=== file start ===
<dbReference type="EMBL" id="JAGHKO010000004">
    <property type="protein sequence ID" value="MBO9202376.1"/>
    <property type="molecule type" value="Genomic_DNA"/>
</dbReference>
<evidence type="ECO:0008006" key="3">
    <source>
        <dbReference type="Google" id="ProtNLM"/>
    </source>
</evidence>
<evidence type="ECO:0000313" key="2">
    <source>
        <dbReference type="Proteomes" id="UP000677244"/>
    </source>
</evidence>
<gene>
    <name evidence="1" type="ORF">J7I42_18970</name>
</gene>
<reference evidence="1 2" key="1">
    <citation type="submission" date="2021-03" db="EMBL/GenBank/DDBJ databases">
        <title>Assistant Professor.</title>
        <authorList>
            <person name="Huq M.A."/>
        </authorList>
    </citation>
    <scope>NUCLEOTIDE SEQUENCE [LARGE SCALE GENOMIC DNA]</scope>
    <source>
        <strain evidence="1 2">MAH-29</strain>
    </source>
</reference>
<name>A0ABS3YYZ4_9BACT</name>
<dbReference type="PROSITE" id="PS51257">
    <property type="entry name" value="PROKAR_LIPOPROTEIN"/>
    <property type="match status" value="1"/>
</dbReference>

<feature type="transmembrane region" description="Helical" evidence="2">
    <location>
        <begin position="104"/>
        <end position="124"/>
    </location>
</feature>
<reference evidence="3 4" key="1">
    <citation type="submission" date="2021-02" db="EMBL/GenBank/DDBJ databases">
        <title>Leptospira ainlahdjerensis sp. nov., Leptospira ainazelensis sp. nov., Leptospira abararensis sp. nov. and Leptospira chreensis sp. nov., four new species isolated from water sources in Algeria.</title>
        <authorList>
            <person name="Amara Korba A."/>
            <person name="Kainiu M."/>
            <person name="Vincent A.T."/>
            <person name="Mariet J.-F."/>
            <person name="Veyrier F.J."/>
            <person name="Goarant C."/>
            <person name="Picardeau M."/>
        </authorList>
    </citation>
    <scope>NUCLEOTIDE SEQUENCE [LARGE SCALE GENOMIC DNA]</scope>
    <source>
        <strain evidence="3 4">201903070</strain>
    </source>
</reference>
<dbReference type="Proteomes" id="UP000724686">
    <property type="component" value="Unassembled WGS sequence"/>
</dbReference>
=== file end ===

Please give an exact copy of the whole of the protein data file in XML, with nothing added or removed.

<dbReference type="EMBL" id="JAGHKO010000004">
    <property type="protein sequence ID" value="MBO9202376.1"/>
    <property type="molecule type" value="Genomic_DNA"/>
</dbReference>
<evidence type="ECO:0008006" key="3">
    <source>
        <dbReference type="Google" id="ProtNLM"/>
    </source>
</evidence>
<evidence type="ECO:0000313" key="2">
    <source>
        <dbReference type="Proteomes" id="UP000677244"/>
    </source>
</evidence>
<gene>
    <name evidence="1" type="ORF">J7I42_18970</name>
</gene>
<reference evidence="1 2" key="1">
    <citation type="submission" date="2021-03" db="EMBL/GenBank/DDBJ databases">
        <title>Assistant Professor.</title>
        <authorList>
            <person name="Huq M.A."/>
        </authorList>
    </citation>
    <scope>NUCLEOTIDE SEQUENCE [LARGE SCALE GENOMIC DNA]</scope>
    <source>
        <strain evidence="1 2">MAH-29</strain>
    </source>
</reference>
<name>A0ABS3YYZ4_9BACT</name>
<dbReference type="PROSITE" id="PS51257">
    <property type="entry name" value="PROKAR_LIPOPROTEIN"/>
    <property type="match status" value="1"/>
</dbReference>

<feature type="transmembrane region" description="Helical" evidence="2">
    <location>
        <begin position="104"/>
        <end position="124"/>
    </location>
</feature>
<reference evidence="3 4" key="1">
    <citation type="submission" date="2021-02" db="EMBL/GenBank/DDBJ databases">
        <title>Leptospira ainlahdjerensis sp. nov., Leptospira ainazelensis sp. nov., Leptospira abararensis sp. nov. and Leptospira chreensis sp. nov., four new species isolated from water sources in Algeria.</title>
        <authorList>
            <person name="Amara Korba A."/>
            <person name="Kainiu M."/>
            <person name="Vincent A.T."/>
            <person name="Mariet J.-F."/>
            <person name="Veyrier F.J."/>
            <person name="Goarant C."/>
            <person name="Picardeau M."/>
        </authorList>
    </citation>
    <scope>NUCLEOTIDE SEQUENCE [LARGE SCALE GENOMIC DNA]</scope>
    <source>
        <strain evidence="3 4">201903070</strain>
    </source>
</reference>
<dbReference type="Proteomes" id="UP000724686">
    <property type="component" value="Unassembled WGS sequence"/>
</dbReference>